I’ve been a little preoccupied the last few days. With work, with my mind, with other people. It’s been frustrating not writing, but it’s also been nice not to worry about it.
Thursday night I went out on a date. Part of me was worried she wouldn’t show up because part of me always thinks that. I’ve been stood up before. A lot. It always kind of baffled me because I never thought my personality was so bad that someone would pass up a free meal, but whatever. I started carrying a book with me, just in case. I’d still eat. I mean, by that point I was hungry so hell, I might as well buckle down and have a good dinner and a good read.
But this girl didn’t stand me up. It was our second date, the first being a dinner on my birthday. The second was even better. We had a good dinner. Followed it up with a local film festival that was delightful not only because the films were good but because the crowd was so interactive, knowing or being someone that was involved with the short films.
Following that, we hopped across the street for drinks and karaoke. I didn’t sing. She did. I’m absolutely addicted to her voice. I could listen to an album.
We went back to my place afterwards. I had chickened out on my birthday, but I took a gamble here and kissed her. It paid off. We went inside and watched whatever was on at 3AM in the morning which, and this shouldn’t be a surprise, consisted of divorce court and Nicolas Cage movies and I’m here to tell you that is totally fucking awesome.
We didn’t talk much, instead curling up with each other and losing ourselves in Academy Award-winning Nic formerly-Coppola’s riveting performance in National Treasure. And that was perfect.
It has been a long, long time since I’ve been on a date where I didn’t feel out of place or pressured to be a certain way. It was easy and it was fun. And regardless of where it goes from here, it was a night I needed after losing two friends and being stressed out at life. She makes me want to write and writing is my life.
She left around 4:30, I went to bed, woke up renewed enough to trudge through eight hours of work and then went out to see Crystal Method play at a local bar. I like electronica alright and it was solid, but I found myself out at the deck bar more often than not. And it was raining. In fact, it was pouring and I was drenched and I kind of loved it.
I’ve talked about my love for rain before, but this was a different. Very little is similar between hearing the chatter of rain drops on rooftops and being in the middle of a downpour. I felt cleansed. Lightning flashed and thunder roared, rare occasions for Alaska. As people staggered around me and even as I slipped into a more inebriated state, I was fascinated by the sheer naturalness of the weather. It felt amazing. I think I’m going to get pneumonia, though.
Cut to yesterday and I’m at work again. A customer at the table next to me sagged in his chair and then collapsed onto the floor. My co-worker and I both tried to catch him but were too late. He hit hard and seized a little. Coincidentally, one of the other customers in the store happened to be an EMT and he took care of the man until the emergency services arrived. He was responsive and coherent as he left and I hope he makes a full recovery.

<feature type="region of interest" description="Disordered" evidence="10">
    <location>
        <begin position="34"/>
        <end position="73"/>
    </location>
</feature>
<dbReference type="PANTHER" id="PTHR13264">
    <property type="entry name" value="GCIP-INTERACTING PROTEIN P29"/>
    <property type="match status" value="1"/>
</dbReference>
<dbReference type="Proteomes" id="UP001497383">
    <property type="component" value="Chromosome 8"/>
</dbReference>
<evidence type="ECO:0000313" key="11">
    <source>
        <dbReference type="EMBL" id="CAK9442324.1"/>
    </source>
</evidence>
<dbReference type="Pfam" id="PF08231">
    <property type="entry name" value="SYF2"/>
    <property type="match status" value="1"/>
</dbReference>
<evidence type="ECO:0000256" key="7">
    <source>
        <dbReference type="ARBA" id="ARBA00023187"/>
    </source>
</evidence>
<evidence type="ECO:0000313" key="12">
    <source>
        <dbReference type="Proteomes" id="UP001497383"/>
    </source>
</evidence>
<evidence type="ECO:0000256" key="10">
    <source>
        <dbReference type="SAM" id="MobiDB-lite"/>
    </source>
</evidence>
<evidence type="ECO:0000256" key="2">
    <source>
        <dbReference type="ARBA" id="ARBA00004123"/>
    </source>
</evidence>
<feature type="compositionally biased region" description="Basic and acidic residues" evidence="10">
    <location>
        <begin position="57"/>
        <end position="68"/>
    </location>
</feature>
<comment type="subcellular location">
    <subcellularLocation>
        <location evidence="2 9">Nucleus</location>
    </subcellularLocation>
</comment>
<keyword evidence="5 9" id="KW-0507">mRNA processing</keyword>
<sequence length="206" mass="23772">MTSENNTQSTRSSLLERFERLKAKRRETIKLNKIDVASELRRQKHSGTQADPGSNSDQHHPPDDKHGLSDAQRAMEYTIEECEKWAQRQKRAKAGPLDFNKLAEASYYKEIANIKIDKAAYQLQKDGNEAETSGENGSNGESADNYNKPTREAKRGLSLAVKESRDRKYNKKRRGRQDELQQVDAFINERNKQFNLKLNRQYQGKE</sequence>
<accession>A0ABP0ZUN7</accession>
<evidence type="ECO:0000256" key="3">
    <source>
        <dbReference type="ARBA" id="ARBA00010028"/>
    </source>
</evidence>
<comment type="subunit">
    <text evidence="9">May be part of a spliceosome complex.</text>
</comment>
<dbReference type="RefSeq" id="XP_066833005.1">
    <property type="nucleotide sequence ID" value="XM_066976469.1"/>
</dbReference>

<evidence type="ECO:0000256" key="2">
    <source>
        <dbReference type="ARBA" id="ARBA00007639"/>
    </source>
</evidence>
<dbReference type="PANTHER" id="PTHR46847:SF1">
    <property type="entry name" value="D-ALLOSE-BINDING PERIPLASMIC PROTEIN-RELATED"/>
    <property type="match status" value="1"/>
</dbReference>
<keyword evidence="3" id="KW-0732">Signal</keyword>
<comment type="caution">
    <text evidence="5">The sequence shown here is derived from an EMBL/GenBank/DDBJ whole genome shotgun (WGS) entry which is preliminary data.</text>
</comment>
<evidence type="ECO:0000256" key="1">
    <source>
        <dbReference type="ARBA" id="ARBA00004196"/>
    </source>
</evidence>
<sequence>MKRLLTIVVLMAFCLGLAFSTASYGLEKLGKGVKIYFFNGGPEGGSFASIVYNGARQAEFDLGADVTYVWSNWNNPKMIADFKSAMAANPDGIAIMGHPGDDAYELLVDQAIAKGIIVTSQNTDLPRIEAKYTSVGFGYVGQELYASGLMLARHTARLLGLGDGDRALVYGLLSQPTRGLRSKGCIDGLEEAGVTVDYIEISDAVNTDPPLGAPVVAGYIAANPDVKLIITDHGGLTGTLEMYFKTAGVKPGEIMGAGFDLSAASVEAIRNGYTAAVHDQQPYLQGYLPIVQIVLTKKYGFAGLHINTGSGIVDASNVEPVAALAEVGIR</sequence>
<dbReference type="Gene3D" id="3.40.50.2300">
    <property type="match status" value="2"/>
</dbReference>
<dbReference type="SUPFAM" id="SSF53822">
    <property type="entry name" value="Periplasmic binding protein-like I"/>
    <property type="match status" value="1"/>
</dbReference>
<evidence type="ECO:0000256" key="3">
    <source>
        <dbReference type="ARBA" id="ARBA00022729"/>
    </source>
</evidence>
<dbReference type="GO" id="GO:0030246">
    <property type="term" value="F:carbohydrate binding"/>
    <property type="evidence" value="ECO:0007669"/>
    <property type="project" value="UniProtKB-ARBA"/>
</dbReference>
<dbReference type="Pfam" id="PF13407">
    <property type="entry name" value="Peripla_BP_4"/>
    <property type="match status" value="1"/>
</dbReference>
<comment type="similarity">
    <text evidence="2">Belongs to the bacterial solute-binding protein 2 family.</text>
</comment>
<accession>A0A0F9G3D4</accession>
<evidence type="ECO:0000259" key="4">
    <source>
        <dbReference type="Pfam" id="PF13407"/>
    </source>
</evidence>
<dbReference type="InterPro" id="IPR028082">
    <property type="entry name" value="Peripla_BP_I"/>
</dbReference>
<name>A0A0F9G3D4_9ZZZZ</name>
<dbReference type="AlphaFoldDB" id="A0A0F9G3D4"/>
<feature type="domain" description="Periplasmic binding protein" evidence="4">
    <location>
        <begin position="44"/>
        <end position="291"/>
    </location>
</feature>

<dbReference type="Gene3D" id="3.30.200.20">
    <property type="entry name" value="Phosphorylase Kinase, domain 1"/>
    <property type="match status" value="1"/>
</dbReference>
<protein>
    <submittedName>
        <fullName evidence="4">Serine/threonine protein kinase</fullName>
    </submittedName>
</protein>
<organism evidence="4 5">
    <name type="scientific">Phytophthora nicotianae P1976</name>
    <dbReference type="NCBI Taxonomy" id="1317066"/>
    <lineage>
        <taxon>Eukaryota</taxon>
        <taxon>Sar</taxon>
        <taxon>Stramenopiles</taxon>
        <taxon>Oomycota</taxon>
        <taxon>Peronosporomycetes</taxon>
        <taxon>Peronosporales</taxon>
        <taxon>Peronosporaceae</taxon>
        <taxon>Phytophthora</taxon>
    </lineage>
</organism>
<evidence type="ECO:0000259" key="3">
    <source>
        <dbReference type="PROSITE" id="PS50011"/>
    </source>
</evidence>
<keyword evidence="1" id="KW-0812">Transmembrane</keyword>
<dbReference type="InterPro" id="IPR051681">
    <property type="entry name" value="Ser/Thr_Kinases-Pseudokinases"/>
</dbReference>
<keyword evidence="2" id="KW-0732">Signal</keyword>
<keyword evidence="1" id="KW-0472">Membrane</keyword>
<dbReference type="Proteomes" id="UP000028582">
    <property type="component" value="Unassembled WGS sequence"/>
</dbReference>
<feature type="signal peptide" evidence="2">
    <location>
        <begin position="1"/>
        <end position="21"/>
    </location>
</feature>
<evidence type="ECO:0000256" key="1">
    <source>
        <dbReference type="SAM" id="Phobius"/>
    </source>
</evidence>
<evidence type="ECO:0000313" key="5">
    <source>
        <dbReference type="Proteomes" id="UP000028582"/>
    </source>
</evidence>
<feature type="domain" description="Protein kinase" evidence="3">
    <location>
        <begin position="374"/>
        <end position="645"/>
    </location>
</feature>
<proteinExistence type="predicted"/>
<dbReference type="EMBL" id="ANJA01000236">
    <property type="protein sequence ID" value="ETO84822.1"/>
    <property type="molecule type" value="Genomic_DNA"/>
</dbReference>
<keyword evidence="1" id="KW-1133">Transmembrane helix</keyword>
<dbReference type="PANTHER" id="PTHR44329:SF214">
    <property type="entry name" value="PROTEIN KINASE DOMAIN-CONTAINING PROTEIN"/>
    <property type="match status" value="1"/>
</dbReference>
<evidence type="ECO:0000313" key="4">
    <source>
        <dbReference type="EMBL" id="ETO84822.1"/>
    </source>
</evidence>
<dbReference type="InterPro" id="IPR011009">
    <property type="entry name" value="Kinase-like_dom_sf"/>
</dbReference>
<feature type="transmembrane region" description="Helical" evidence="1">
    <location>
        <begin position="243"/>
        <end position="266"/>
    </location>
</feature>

The entire thing left me shaken and I resolved to get a beer after work. Just so happened the Spin Doctors were in town to play a free (to the public) show down by the railroad station just a couple blocks away. I got off in time to catch the last hour or so of the set.
I stood on top of a hill under a grey sky, plastic cup full of beer gripped tightly in my hand, looking over hundreds of people of all ages. They were dancing and drinking, fighting and kissing, sitting and staggering. I saw dozens who stood in one spot, eyes closed and bobbing their head to the music. I had arrived wondering how many people showed up hoping that they would hear Two Princes because that was the only song they could sing along to. I left realizing that it didn’t matter. Music – like paintings or sculptures or prose – is art and people take in art to escape from the world for a bit. Fans are nice. They’re the bread-givers to artists. But here it didn’t matter if these people had bought every album or just needed to unwind; the Spin Doctors had showed up to give their gift and these people received it by having a goddamn good time.
I don’t know that there’s a point to this entry. It feels like I’m writing into my diary, hoping that the other end of it isn’t Voldemort. I do know that I have spent the last month mourning and sulking a bit and doubting and the last few days have kind of put things into some perspective.
I forgot how nice it is to be liked and to hold someone in your arms. I was reminded how fleeting life is and how suddenly something can happen. I found myself in positions where I appreciated the smaller things in life, be it music or rain, and made a promise to try and do so more often.
Our planet is not the biggest, but that doesn’t mean it’s small. There is so much that happens on every level. Chemical reactions, volcano eruptions, animal friendships. We create incredible things to be shared. We have relationships.
All the same, we are mortal. We spend so much time worrying about what we’re doing or how we’re going to make something work or pining over someone or something and we aren’t literally taking the time to smell that gorgeous bouquet of flowers. To smile at someone who looks blue. To pet the sweet dog that ran up to you at the park. To say hi to the girl or boy with their nose in a book.
I spent the last few days celebrating and appreciating life in a way I haven’t in a while and I liked it quite a bit.